Meditation practice is an increasingly popular way to develop a “quieter” mind and to improve our emotional-regulation skills. Several scientific studies point to the health benefits associated with long-term meditation practice like lower blood pressure, improved tolerance for “stress” and better immune system functioning.
However, meditation is not magic; it is simply a method for cultivating a “present mind” versus one being lost in the distraction of our constant thoughts.
Believe it or not, meditation practice is not about controlling our thoughts. In fact, thoughts cannot be “controlled.” Thoughts come and go all the time and they are a normal function of our mind. Meditation practice involves returning our awareness to one point of focus again and again and again until our mind begins to “sit still.”
For most people, the simplest type of meditation practice involves counting our breath silently to ourselves. To start: Find a quiet place to sit, put your feet on the ground (don’t cross your legs), sit straight (not slouching against the back of the chair), place your hands in your lap with the right palm over the left, place your tongue on the roof of your mouth, close your eyes half-way and breathe in through your nose. As you breathe in, count to yourself “one” and as you exhale (again through your nose), count to yourself “two.” Continue this pattern until you reach “ten” and return again to “one.” Try sitting for 5-10 minutes to start.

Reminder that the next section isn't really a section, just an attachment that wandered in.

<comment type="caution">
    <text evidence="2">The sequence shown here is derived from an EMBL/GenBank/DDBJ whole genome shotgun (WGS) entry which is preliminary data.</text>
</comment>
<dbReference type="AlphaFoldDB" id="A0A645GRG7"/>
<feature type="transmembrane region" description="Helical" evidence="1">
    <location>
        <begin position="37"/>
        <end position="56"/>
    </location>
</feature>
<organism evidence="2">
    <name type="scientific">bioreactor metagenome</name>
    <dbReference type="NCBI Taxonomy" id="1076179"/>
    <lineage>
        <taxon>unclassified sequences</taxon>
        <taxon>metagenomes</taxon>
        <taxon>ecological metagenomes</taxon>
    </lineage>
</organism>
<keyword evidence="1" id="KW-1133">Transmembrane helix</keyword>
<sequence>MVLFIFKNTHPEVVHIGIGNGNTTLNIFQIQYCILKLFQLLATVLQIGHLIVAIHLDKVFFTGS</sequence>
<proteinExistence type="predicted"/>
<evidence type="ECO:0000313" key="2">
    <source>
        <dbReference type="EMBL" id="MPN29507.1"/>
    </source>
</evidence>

When you begin to practice, you will probably notice how many thoughts come flooding into your mind. In fact, you will probably lose track of your breath and frequently become caught up in your thoughts. Don’t worry—getting lost in thought is totally normal. Simply return to counting your breath and start over with “one.” As meditation teachers often say “it is not important how many times you lose track of your practice, it is more important how many times you come back to it!”
Jeffrey M. George, Psy.D.
Licensed Psychologist, PY6361